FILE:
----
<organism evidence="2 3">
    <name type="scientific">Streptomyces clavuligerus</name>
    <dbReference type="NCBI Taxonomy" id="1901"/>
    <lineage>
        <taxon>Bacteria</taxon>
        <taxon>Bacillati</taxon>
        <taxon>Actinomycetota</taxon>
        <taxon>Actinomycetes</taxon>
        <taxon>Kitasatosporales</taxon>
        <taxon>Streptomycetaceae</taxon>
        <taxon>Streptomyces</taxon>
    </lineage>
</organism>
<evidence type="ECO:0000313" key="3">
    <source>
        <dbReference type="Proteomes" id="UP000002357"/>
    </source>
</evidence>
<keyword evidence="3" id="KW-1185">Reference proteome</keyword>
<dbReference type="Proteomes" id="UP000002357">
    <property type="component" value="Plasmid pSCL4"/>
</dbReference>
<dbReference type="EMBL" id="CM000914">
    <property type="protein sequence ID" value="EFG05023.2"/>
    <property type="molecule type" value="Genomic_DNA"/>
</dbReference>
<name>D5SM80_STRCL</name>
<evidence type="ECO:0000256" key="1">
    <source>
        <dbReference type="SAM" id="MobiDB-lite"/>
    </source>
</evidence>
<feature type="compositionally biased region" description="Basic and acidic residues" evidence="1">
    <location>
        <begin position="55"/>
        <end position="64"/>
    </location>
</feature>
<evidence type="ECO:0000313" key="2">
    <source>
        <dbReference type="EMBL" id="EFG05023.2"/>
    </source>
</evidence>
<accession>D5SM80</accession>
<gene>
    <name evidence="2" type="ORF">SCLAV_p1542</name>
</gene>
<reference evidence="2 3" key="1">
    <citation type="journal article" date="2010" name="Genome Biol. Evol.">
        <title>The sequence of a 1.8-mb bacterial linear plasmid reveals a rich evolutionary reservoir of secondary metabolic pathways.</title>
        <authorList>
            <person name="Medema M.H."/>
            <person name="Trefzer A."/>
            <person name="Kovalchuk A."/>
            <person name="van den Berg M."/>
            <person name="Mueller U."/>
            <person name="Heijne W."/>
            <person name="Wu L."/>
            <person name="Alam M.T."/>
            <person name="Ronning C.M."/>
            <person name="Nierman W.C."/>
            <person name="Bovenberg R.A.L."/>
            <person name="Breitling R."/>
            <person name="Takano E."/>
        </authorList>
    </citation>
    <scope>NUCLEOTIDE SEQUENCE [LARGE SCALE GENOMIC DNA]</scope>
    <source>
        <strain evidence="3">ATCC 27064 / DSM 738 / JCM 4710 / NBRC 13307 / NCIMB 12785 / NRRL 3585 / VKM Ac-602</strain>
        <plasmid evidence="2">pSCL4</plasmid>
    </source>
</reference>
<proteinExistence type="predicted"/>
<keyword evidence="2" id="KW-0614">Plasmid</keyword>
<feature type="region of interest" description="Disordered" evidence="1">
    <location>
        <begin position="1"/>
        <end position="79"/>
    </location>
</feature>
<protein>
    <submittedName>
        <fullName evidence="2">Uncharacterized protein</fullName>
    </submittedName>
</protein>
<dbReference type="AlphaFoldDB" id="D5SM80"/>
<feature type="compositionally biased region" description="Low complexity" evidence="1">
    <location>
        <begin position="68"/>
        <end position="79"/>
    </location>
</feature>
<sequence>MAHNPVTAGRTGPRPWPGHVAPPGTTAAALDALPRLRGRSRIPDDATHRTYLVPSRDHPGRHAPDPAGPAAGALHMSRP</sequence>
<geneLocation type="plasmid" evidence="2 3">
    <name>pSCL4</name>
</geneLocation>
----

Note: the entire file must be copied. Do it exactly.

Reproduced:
<organism evidence="2 3">
    <name type="scientific">Streptomyces clavuligerus</name>
    <dbReference type="NCBI Taxonomy" id="1901"/>
    <lineage>
        <taxon>Bacteria</taxon>
        <taxon>Bacillati</taxon>
        <taxon>Actinomycetota</taxon>
        <taxon>Actinomycetes</taxon>
        <taxon>Kitasatosporales</taxon>
        <taxon>Streptomycetaceae</taxon>
        <taxon>Streptomyces</taxon>
    </lineage>
</organism>
<evidence type="ECO:0000313" key="3">
    <source>
        <dbReference type="Proteomes" id="UP000002357"/>
    </source>
</evidence>
<keyword evidence="3" id="KW-1185">Reference proteome</keyword>
<dbReference type="Proteomes" id="UP000002357">
    <property type="component" value="Plasmid pSCL4"/>
</dbReference>
<dbReference type="EMBL" id="CM000914">
    <property type="protein sequence ID" value="EFG05023.2"/>
    <property type="molecule type" value="Genomic_DNA"/>
</dbReference>
<name>D5SM80_STRCL</name>
<evidence type="ECO:0000256" key="1">
    <source>
        <dbReference type="SAM" id="MobiDB-lite"/>
    </source>
</evidence>
<feature type="compositionally biased region" description="Basic and acidic residues" evidence="1">
    <location>
        <begin position="55"/>
        <end position="64"/>
    </location>
</feature>
<evidence type="ECO:0000313" key="2">
    <source>
        <dbReference type="EMBL" id="EFG05023.2"/>
    </source>
</evidence>
<accession>D5SM80</accession>
<gene>
    <name evidence="2" type="ORF">SCLAV_p1542</name>
</gene>
<reference evidence="2 3" key="1">
    <citation type="journal article" date="2010" name="Genome Biol. Evol.">
        <title>The sequence of a 1.8-mb bacterial linear plasmid reveals a rich evolutionary reservoir of secondary metabolic pathways.</title>
        <authorList>
            <person name="Medema M.H."/>
            <person name="Trefzer A."/>
            <person name="Kovalchuk A."/>
            <person name="van den Berg M."/>
            <person name="Mueller U."/>
            <person name="Heijne W."/>
            <person name="Wu L."/>
            <person name="Alam M.T."/>
            <person name="Ronning C.M."/>
            <person name="Nierman W.C."/>
            <person name="Bovenberg R.A.L."/>
            <person name="Breitling R."/>
            <person name="Takano E."/>
        </authorList>
    </citation>
    <scope>NUCLEOTIDE SEQUENCE [LARGE SCALE GENOMIC DNA]</scope>
    <source>
        <strain evidence="3">ATCC 27064 / DSM 738 / JCM 4710 / NBRC 13307 / NCIMB 12785 / NRRL 3585 / VKM Ac-602</strain>
        <plasmid evidence="2">pSCL4</plasmid>
    </source>
</reference>
<proteinExistence type="predicted"/>
<keyword evidence="2" id="KW-0614">Plasmid</keyword>
<feature type="region of interest" description="Disordered" evidence="1">
    <location>
        <begin position="1"/>
        <end position="79"/>
    </location>
</feature>
<protein>
    <submittedName>
        <fullName evidence="2">Uncharacterized protein</fullName>
    </submittedName>
</protein>
<dbReference type="AlphaFoldDB" id="D5SM80"/>
<feature type="compositionally biased region" description="Low complexity" evidence="1">
    <location>
        <begin position="68"/>
        <end position="79"/>
    </location>
</feature>
<sequence>MAHNPVTAGRTGPRPWPGHVAPPGTTAAALDALPRLRGRSRIPDDATHRTYLVPSRDHPGRHAPDPAGPAAGALHMSRP</sequence>
<geneLocation type="plasmid" evidence="2 3">
    <name>pSCL4</name>
</geneLocation>